Hayes led me through a lush and colorful garden where flowers and little trees made the country air even sweeter, then up to a small wooden home gorgeously made, as if by a master carpenter. Inside, a hand-carved wooden staircase spiraled up through an opening in the ceiling. She called up to someone named John that a reporter was here. Then she stepped over to the stove and brewed cowboy coffee—grounds in a pot, no filter—while an elderly hippie in jeans came downstairs to say hello.
Hayes told him I was writing about the murders, and he said, in a wry but gentle way, “Trouble on the res.”
As in, Tale many times told. He’d moved up here, he said, as a back-to-the-lander, in the early 1970s; he taught woodshop at the high school and considered Laurie’s mother and father among his dearest friends.
At the kitchen table, Hayes spread out photographs of her boy.
“This is a picture of him holding his first baby in the baby cradle. He was, like, 25. That’s my favorite picture. He looks so happy.”
I could feel that grief was driving Hayes mad. She wanted it known that her son had been a good person and that she had known Ruby Sky Montelongo.
“Ruby Sky was like my granddaughter,” Hayes said. “They say it was over a boyfriend or something, but the one that’s in jail that did it, that was my niece. I feel there’s other people involved. It’s not a one-man deal where you take a fence, a barbed wire fence, and you wrap it around somebody’s neck.”
Hayes suspected a similar dynamic in the death of her son—multiple participants, one fall guy. I had a hard time following her argument, but I recall something about her son’s boot being found on one side of town, his body on the other.
She said, “I have a person that seen them out switching the grilles of the trucks. And then you guys want to say that it’s involuntary manslaughter, when this is a murder?”
“They broke my son’s knees with a bat,” she claimed. “Both knees were broken, and he had, like, these stab wounds in his head, and his hair and his teeth are on the grille of the truck. If that ain’t premeditated murder, what is?”
Hayes offered to take me to her son’s memorial, at the spot where he was found. I explained that I’d already agreed to meet someone from the tribal administration at the Walnut Grove Cafe, so Hayes said to go ahead; she’d find me after. Back downtown, I parked outside a low-slung, wood-paneled building that housed both the public library and the café. A window flyer there advertised the Folk Life Farm’s weekly food box. Inside Walnut Grove, I found clean white walls, café tables, and, on one of them, a handout from a recent memorial service for Ruby Sky Montelongo, with a poem inside: “Do you know how you got your name Baby? / It’s your Mother’s Birthstone ‘Ruby’ for July / Sky…is in honor of Creator for blessing me with your life.” At the counter, the menu offered locally roasted Flying Goat Coffee. An older woman with the slender and wiry good health of a great yoga teacher took my order for a smoked-salmon-and-avocado sandwich on house-baked ciabatta and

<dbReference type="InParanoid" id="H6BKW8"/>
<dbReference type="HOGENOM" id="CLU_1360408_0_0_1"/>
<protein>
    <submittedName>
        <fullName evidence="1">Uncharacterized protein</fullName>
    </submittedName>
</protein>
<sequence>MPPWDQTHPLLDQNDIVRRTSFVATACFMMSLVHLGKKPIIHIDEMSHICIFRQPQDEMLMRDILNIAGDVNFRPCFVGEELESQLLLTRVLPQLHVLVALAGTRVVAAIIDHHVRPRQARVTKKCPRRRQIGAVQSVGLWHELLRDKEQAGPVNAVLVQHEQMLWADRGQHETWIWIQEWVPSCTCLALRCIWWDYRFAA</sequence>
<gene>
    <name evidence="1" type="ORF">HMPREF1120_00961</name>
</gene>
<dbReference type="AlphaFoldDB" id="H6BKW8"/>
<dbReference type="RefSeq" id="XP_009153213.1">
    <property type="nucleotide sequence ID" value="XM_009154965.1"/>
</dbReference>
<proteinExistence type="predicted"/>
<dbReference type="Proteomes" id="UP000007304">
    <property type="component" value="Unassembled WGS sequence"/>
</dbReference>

an Earth Mother Morning Tonic of black tea, oat milk, ashwagandha,
Outside, on a well-swept concrete patio surrounded by trees and shaded by a wooden awning, I found a table. I was soon joined by the person I’d agreed to meet: Michelle Downey, a member of the tribal council. Downey, who had a calm and sober air of good-humored competence, said she’d had a crazy morning because her daughter had graduated from high school the night before and had participated in the town’s sober graduation party—an all-night affair on the school grounds, with the gym converted into a movie theater, commercial outdoor lights at the swimming pool, and a field with hay bales for laser tag.
I told Downey that I’d been to graduation and that I’d been struck by how much light there was—emotional light, in contrast to the darkness of violence.
“You know,” she said, “this valley has always been very dark and heavy. If you are very sensitive and you come into this valley, you feel the heaviness.”
Like everyone else I’d spoken to, Downey seemed to know every murder victim and most of the perpetrators. Also like everyone else, she offhandedly mentioned killings about which I knew nothing: Misty Hawkins, walking down 162 one evening in 2018 when a drunk driver killed her; a young man from San Jose found on 162 outside of town, dead from a gunshot wound. “They threw his body out and left him like garbage on the side of the road,” she said. Also, Antonio “Jim Buck” Tickner, walking home from a Covelo bar in July 2019 when a young woman came out of a house and hit him over the head with a baseball bat, then handed the bat to a man who hit him some more. Ambulance drivers found Tickner gravely injured and offered help, but he walked off down 162 and seems to have been run over twice, first by someone who killed him and drove off and then, at 5:20 a.m., by several men in a truck hauling hay.